Movies

All Your Questions About Demon Slayer, Japan’s Highest-Grossing Movie Ever, Answered

Will it make sense if I don’t watch the show? And what is a “Mugen Train”?

a man with yellow and red hair looks straight ahead
Funimation

Even if anime isn’t your thing, you may have heard of Demon Slayer: Mugen Train. The film, a continuation of the hit TV series, recently surpassed Hayao Miyazaki’s Spirited Away both as the highest-grossing anime movie in the world and the highest-grossing movie ever in Japan. The first season of the show has been available on Netflix for a couple of months, but the movie, after being released in Japan in October of last year, is only this weekend becoming available to watch in the United States.

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If you’re thinking of watching the movie but haven’t watched the series, or just want to know what the hype is all about, we attempt to answer all of your questions below.

OK, so, what is Demon Slayer: Mugen Train?

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Demon Slayer: Mugen Train is a movie that directly follows the events of the first season of the Demon Slayer show, picking up pretty much exactly where the series leaves off. A new dem—

No, I mean, what is “Mugen Train”?

Oh! Well, the whole movie takes place on a train, and that train is the Mugen Train.

So Mugen is just, like, the name of the train?

Pretty much. Though mugen in Japanese also means “infinite,” and the movie’s title is sometimes also translated as Demon Slayer: Infinity Train.

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Is there anything special about it? Is it an an endless train?!

It becomes special, but it starts out as a relatively normal train.

Got it. Is the movie good?

Yes! Mugen Train boasts the gorgeous and inventive animation that made the series such a breath of fresh air, and also introduces an unforgettable new character. That said, it’s less a movie and more an extended episode of the series. All the usual beats of an episode are there. A new villain is introduced, there’s some struggle, and then, no spoilers, but you know. It just doesn’t quite stand on its own as a movie—it feels a little thin, as is perhaps inevitable for a story that’s ultimately a little sliver of a larger story. This is where Spirited Away has the advantage, as it’s a full, coherent tale rather than just a peek at one.

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Can I watch it without having seen the TV series?

Honestly, I wouldn’t recommend it. Enjoying the movie is heavily dependent on already having some context for what’s going on. Though the movie does a good job of introducing most of the series’ main characters, a few aren’t really introduced at all, making it hard to cotton onto what’s happening if you’re totally new to the series. Who are all of the people who show up at the end? What are the ranks they’re talking about? Why is Nezuko the way she is? Why is Tanjiro slaying demons, anyway? There’s almost no slowing down to explain.

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So if I haven’t watched the show, am I better off staying home and watching the show on Netflix? Or would it be fun to jump straight into the movie anyway?

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Watch the show on Netflix. It’s 26 half-hour episodes, which isn’t too much of a hassle as far as catching up goes. It’ll still be pretty fun if you jump straight into the movie, but it’s going to be a bit confusing.

Let’s say I want to ignore your advice.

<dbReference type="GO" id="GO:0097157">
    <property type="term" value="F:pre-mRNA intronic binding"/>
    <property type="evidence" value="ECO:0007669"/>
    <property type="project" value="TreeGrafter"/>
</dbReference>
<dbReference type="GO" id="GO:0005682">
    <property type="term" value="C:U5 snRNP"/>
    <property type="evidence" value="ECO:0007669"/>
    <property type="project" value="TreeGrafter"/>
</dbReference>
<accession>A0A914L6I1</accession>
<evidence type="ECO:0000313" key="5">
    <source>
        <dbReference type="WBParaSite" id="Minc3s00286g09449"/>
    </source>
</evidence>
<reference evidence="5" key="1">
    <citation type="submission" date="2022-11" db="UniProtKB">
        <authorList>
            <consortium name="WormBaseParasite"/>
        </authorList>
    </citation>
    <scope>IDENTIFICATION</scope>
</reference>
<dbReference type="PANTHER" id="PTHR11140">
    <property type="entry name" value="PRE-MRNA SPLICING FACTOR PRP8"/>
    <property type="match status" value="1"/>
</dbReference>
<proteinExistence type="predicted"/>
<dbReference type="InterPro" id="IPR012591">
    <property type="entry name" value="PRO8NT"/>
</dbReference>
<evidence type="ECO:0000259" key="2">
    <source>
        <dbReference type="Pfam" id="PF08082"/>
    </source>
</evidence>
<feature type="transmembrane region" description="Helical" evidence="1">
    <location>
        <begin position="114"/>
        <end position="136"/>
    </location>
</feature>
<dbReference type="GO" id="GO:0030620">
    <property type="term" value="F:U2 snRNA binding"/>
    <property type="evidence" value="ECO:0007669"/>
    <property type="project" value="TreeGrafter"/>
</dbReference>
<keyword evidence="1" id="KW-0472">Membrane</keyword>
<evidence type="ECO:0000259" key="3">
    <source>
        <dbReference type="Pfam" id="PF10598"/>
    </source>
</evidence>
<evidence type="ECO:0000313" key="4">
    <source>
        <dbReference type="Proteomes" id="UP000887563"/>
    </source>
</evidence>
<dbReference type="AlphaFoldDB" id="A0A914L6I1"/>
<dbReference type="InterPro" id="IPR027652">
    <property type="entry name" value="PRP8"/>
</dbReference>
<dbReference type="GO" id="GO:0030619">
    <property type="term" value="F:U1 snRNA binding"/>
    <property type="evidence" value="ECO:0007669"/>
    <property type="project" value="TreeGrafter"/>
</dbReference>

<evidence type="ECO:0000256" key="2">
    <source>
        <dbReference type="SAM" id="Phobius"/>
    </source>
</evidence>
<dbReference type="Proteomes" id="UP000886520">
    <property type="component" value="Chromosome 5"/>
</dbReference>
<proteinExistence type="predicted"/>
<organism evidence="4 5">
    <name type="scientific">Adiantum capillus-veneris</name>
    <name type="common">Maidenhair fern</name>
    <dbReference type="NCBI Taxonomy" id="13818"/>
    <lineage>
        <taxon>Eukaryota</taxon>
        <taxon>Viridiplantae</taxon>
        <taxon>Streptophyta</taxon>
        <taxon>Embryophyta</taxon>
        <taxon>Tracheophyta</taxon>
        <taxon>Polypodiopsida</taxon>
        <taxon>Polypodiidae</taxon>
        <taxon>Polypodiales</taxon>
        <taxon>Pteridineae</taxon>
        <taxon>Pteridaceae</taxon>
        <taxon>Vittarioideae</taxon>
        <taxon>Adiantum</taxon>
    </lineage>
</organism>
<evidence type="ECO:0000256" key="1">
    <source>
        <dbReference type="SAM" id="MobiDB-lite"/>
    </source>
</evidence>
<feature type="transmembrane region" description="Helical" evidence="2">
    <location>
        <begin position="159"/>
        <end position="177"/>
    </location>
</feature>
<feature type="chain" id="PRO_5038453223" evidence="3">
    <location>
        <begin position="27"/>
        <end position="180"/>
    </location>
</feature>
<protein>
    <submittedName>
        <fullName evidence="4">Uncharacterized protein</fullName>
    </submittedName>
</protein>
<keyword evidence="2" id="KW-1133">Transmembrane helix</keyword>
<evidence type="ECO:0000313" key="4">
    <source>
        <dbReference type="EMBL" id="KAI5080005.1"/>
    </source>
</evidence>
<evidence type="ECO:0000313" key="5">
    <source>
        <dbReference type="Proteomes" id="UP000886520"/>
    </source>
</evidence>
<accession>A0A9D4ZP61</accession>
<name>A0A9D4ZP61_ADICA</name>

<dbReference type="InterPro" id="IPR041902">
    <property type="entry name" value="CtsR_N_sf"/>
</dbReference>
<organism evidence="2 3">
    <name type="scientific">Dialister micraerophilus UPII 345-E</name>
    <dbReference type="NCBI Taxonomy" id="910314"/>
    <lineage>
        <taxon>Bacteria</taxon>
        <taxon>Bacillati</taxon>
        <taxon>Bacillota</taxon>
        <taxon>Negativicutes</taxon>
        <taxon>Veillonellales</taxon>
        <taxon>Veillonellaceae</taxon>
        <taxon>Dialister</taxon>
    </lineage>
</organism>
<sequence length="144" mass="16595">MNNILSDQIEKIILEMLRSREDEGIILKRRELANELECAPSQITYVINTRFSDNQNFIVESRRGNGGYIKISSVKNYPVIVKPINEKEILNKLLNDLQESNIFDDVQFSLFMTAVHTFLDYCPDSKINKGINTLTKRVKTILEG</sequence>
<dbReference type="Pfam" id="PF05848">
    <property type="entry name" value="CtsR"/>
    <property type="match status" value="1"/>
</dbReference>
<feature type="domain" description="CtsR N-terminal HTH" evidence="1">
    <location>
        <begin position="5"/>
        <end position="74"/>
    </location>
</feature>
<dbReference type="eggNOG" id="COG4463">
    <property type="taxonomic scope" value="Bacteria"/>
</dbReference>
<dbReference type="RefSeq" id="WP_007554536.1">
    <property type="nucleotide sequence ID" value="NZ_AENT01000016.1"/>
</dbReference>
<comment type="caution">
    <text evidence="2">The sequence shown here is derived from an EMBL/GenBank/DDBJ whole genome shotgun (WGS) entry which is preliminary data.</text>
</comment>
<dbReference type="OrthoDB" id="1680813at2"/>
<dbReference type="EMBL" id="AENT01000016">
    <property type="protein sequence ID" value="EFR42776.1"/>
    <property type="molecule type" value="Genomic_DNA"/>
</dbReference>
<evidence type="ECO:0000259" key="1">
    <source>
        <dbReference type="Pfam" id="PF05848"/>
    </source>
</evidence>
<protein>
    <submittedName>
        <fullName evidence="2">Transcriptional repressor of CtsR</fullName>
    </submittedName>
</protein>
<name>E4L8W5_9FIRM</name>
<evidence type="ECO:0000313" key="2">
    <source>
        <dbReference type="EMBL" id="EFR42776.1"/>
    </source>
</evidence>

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Okaaay.

Can you fill me in on what I need to know?

Fine. Tanjiro, the boy with the reddish-purple hair, is the last surviving member of his family, who were all killed by demons. One of his sisters, Nezuko, was actually turned into a demon, but has managed to overcome her demonic instincts and how helps Tanjiro fight other demons. Most of the time, Tanjiro carries her around in a box on his back, as demons in this universe will turn to ash when they’re exposed to sunlight. (Demons can only otherwise be killed by decapitation or when injected with a poison developed from wisteria flowers.) Tanjiro has been recruited as part of the Demon Slayer Corps, a group of, yes, demon slayers, all of whom practice different forms of “breathing” with their swordplay which manifest basically as superpowers. The leaders of the Corps are called “Hashira.” The demons also boast their own hierarchy, with a group of “Upper Rank” demons posing the greatest threat to the Demon Slayers; they grow stronger the more lives they take, as well as by receiving blood from the strongest demon. That demon is named Muzan, and is responsible for slaughtering Tanjiro’s family. Now Tanjiro is headed to the Mugen Train to assist the Flame Hashira in investigating a series of disappearances. I think that’s all you really need to know.

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So it’s in theaters now, is that right?

Yes! It’s currently in nationwide release.

What if I’m not ready to go back to theaters? Is it coming to streaming?

It’ll be available on digital platforms on June 22!

Is this the end of the franchise?

Nope! The second season is reportedly set to premiere later this year, so there’s plenty more Demon Slayer to come. Come on, just watch it! It’s good!

A message from Slate culture editor Forrest Wickman: In my decade at Slate, I’ve worked on everything from investigating how wearing your backpack with two straps became cooler than wearing it with one strap to adapting The Great Gatsby as a video game to inventing a highly scientific systemic for determining whether new movies are too scary for you. The support of Slate Plus members has allowed us to continue to do the kind of ambitious, irreverent, and service-y cultural coverage you won’t find anywhere else. Thank you! 

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